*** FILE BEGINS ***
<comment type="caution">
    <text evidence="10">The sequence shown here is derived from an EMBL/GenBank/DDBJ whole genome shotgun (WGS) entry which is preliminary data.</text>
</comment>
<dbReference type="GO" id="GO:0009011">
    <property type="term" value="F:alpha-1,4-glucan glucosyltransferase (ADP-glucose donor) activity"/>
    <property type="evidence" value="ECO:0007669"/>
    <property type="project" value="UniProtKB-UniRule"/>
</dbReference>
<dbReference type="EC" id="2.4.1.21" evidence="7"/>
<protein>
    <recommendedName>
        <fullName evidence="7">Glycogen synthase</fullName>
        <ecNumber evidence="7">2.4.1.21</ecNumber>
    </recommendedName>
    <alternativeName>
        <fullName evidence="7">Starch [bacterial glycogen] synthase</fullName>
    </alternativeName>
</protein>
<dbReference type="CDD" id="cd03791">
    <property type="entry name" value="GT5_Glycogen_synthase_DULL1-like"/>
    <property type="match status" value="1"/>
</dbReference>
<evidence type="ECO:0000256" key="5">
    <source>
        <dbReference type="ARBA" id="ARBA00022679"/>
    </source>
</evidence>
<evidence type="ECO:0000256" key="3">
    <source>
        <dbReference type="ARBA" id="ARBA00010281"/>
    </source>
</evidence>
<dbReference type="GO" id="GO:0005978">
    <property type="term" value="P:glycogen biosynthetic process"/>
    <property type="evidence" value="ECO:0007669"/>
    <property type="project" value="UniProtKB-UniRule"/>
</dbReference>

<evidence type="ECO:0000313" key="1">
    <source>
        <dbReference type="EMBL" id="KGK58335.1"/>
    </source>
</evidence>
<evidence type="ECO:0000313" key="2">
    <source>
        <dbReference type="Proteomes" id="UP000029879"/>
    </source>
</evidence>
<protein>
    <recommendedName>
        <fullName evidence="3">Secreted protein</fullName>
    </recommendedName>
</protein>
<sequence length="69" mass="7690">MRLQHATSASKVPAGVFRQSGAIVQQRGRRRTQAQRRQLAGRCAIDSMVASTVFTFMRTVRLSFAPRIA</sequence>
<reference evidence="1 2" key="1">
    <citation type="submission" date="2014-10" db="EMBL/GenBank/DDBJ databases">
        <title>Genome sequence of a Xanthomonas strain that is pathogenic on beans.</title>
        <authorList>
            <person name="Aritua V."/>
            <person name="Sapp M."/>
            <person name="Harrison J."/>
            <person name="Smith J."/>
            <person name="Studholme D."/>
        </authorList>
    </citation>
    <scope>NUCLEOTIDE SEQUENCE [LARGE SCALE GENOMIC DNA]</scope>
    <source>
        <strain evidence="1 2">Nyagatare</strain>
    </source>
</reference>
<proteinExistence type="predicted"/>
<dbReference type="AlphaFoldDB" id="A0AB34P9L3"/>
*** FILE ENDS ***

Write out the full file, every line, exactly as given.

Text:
<comment type="caution">
    <text evidence="10">The sequence shown here is derived from an EMBL/GenBank/DDBJ whole genome shotgun (WGS) entry which is preliminary data.</text>
</comment>
<dbReference type="GO" id="GO:0009011">
    <property type="term" value="F:alpha-1,4-glucan glucosyltransferase (ADP-glucose donor) activity"/>
    <property type="evidence" value="ECO:0007669"/>
    <property type="project" value="UniProtKB-UniRule"/>
</dbReference>
<dbReference type="EC" id="2.4.1.21" evidence="7"/>
<protein>
    <recommendedName>
        <fullName evidence="7">Glycogen synthase</fullName>
        <ecNumber evidence="7">2.4.1.21</ecNumber>
    </recommendedName>
    <alternativeName>
        <fullName evidence="7">Starch [bacterial glycogen] synthase</fullName>
    </alternativeName>
</protein>
<dbReference type="CDD" id="cd03791">
    <property type="entry name" value="GT5_Glycogen_synthase_DULL1-like"/>
    <property type="match status" value="1"/>
</dbReference>
<evidence type="ECO:0000256" key="5">
    <source>
        <dbReference type="ARBA" id="ARBA00022679"/>
    </source>
</evidence>
<evidence type="ECO:0000256" key="3">
    <source>
        <dbReference type="ARBA" id="ARBA00010281"/>
    </source>
</evidence>
<dbReference type="GO" id="GO:0005978">
    <property type="term" value="P:glycogen biosynthetic process"/>
    <property type="evidence" value="ECO:0007669"/>
    <property type="project" value="UniProtKB-UniRule"/>
</dbReference>

<evidence type="ECO:0000313" key="1">
    <source>
        <dbReference type="EMBL" id="KGK58335.1"/>
    </source>
</evidence>
<evidence type="ECO:0000313" key="2">
    <source>
        <dbReference type="Proteomes" id="UP000029879"/>
    </source>
</evidence>
<protein>
    <recommendedName>
        <fullName evidence="3">Secreted protein</fullName>
    </recommendedName>
</protein>
<sequence length="69" mass="7690">MRLQHATSASKVPAGVFRQSGAIVQQRGRRRTQAQRRQLAGRCAIDSMVASTVFTFMRTVRLSFAPRIA</sequence>
<reference evidence="1 2" key="1">
    <citation type="submission" date="2014-10" db="EMBL/GenBank/DDBJ databases">
        <title>Genome sequence of a Xanthomonas strain that is pathogenic on beans.</title>
        <authorList>
            <person name="Aritua V."/>
            <person name="Sapp M."/>
            <person name="Harrison J."/>
            <person name="Smith J."/>
            <person name="Studholme D."/>
        </authorList>
    </citation>
    <scope>NUCLEOTIDE SEQUENCE [LARGE SCALE GENOMIC DNA]</scope>
    <source>
        <strain evidence="1 2">Nyagatare</strain>
    </source>
</reference>
<proteinExistence type="predicted"/>
<dbReference type="AlphaFoldDB" id="A0AB34P9L3"/>